For summer in the 1980s, young Westport girls got fresh haircuts, new Benetton outfits, and headed off to camp.
Anya Liftig did not join them.
“I didn’t feel cool enough,” she recalls. “And it was too expensive.”
Instead, she and her family traveled to Kentucky. “This is your own camp,” her father Robert said.
Anya’s grandmother’s house was impeccably clean. But it was filled with cousins not much older than Anya, and their babies. She loved to read, but hid her books from her Kentucky kin.
“There was a lot of poverty, sadness and unhealthy people,” Anya says. “They were deeply uneducated, because the schools were so bad.”
Anya’s mother’s people lived in a remote holler, in “hillbilly” country. (Her mother Inez used that term.)
“They legitimately walked 2 miles to the bus, and rode an hour to school,” Anya says.
Her mother was the first family member to leave the area, for a state university and then the Peace Corps. Despite the limitations, Inez had grown up surrounded by encyclopedias and globes.
Growing up in “opulent” Westport — where Robert, who met Inez in the Peace Corps, was a teacher — while spending summers in Kentucky was “confusing,” Anya says.
“I didn’t know who I was. It was 2 worlds, and 2 different philosophies. But I was grateful that both families were very loving.”
That dual existence forms the heart of “Holler Rat,” Anya’s new memoir. It weaves her years in Connecticut and Kentucky with college at Yale, her journey to performance art, a shattering period when everything fell apart, and the self-reckoning that followed.
Her world was the product of 2 very different ones. Anya’s father grew up Jewish. He opposed the Vietnam War; Connecticut politician Abraham Ribicoff helped him land a spot in the Peace Corps.
Anya went to Coleytown Elementary and Middle Schools. In Staples High’s Class of 1995 she joined Players, Student Assembly, Model UN and the Law Club.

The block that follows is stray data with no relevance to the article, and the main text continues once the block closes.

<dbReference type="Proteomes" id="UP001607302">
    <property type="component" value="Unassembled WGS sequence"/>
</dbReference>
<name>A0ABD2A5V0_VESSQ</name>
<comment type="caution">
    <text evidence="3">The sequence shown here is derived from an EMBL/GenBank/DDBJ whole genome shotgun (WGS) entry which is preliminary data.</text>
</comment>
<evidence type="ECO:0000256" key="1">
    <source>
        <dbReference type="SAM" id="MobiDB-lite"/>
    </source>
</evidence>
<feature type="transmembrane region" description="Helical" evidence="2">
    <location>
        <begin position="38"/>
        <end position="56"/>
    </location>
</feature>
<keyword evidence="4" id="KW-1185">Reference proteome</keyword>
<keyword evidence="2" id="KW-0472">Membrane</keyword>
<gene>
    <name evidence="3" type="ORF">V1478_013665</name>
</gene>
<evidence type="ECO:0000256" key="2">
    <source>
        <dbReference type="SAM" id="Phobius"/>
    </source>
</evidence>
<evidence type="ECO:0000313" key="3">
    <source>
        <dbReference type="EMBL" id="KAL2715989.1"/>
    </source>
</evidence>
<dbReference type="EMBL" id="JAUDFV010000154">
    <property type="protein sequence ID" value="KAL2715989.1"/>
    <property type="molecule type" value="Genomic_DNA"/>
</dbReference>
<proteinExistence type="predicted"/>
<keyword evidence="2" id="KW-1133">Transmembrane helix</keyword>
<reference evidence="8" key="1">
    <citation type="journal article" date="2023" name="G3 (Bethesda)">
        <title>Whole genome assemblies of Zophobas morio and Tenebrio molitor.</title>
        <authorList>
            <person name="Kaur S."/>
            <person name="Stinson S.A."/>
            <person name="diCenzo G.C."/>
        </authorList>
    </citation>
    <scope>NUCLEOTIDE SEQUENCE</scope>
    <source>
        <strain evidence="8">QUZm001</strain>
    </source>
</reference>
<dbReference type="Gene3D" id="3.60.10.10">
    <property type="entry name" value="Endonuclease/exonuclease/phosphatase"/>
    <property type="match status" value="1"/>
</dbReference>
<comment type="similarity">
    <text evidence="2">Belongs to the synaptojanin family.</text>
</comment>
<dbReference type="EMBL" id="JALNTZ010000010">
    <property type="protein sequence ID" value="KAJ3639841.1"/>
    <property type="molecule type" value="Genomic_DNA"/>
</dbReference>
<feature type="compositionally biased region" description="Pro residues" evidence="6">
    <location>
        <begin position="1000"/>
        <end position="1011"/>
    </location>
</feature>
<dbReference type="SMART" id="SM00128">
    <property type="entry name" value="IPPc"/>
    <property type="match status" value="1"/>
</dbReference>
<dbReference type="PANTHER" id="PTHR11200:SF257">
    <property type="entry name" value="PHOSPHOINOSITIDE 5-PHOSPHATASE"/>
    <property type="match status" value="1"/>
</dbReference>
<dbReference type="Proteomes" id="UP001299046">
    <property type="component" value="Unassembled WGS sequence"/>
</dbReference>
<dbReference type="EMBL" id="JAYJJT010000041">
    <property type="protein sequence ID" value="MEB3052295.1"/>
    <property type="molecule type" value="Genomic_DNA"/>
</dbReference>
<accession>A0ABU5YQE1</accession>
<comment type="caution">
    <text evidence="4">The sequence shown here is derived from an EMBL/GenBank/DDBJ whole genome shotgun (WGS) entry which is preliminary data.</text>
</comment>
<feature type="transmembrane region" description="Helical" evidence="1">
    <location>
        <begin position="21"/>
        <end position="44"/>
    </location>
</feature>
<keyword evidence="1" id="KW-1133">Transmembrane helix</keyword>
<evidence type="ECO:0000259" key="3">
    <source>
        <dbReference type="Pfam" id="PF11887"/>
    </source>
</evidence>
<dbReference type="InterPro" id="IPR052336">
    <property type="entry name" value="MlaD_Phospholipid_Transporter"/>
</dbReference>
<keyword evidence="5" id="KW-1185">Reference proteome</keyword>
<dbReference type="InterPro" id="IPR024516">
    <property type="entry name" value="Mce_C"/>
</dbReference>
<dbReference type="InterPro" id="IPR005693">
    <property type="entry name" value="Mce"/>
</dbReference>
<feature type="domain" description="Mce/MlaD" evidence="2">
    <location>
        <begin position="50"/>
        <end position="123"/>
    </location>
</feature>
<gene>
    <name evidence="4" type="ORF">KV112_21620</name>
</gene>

Her most important activity was dance. She started at age 6, as therapy after a severe injury. At 15 she joined Martha Graham’s Teenage Ensemble, commuting to New York.
Her major at Yale was English, but she continued to pursue theater. She learned photography and sculpture, earned a graduate degree in studio art, and traveled the world performing, and showing her work at galleries and museums. Film work came later.
“Holler Rat” was conceived originally as performance art. But after her divorce (from a “boarding school/Yale guy”), the loss of her apartment and her “breakup with New York,” Anya moved back to Connecticut.
Her life shifted. Writing became both a release, and a way to understand her 2 worlds. Examining both class and culture, Anya asked herself, “‘Why did this happen?’ I excavated my life.”
Growing up in Westport, she says, friends called her “Kentucky Fried Liftig.” But they did not know much about her life there. Anya never told them about the poverty and sadness in her mother’s family.
“In Westport I could be a nerdy, artsy smart kid,” she says.
But she also felt pressure. Her mother — like Robert, a teacher — had sacrificed so much. “There was unspoken pressure to be academically successful, to do her proud.”
Those summers in the holler were part fun, part strange. Her mother’s family accepted her father “as best as they could.”
Robert, meanwhile — a very outgoing man — was fascinated by bluegrass music and mountain culture.
“There was never a feeling of ‘here comes the Yankee to steal our Southern belle,'” Anya says. “It was more like oddballs meeting oddballs.”
Robert brought his bagpipes to Kentucky. “That’s his personality,” Any notes. “He was willing to make himself vulnerable. They let him in as much as they could.”
Her father’s scholarly interests in books, history and ancestry were seen as “silly eccentricities.” It took a long time for Anya to figure out those family dynamics.
Along the way, there were “uncomfortable moments. Things were said — not maliciously, but they were said.”
In college, Anya kept kosher. In Kentucky, her grandmother served bacon and sausage for breakfast.
The juxtapositions that had begun years earlier — when Anya’s friends went off to camp, and she headed to the holler — continued.
Soon, we can all read about those confusing, odd years, when Anya had her dancing feet planted in 2 different worlds.
And what it all means to, and for, her today.
(“Holler Rat” will be published August 15. For more information, click here. For Anya Liftig’s website, click here.)
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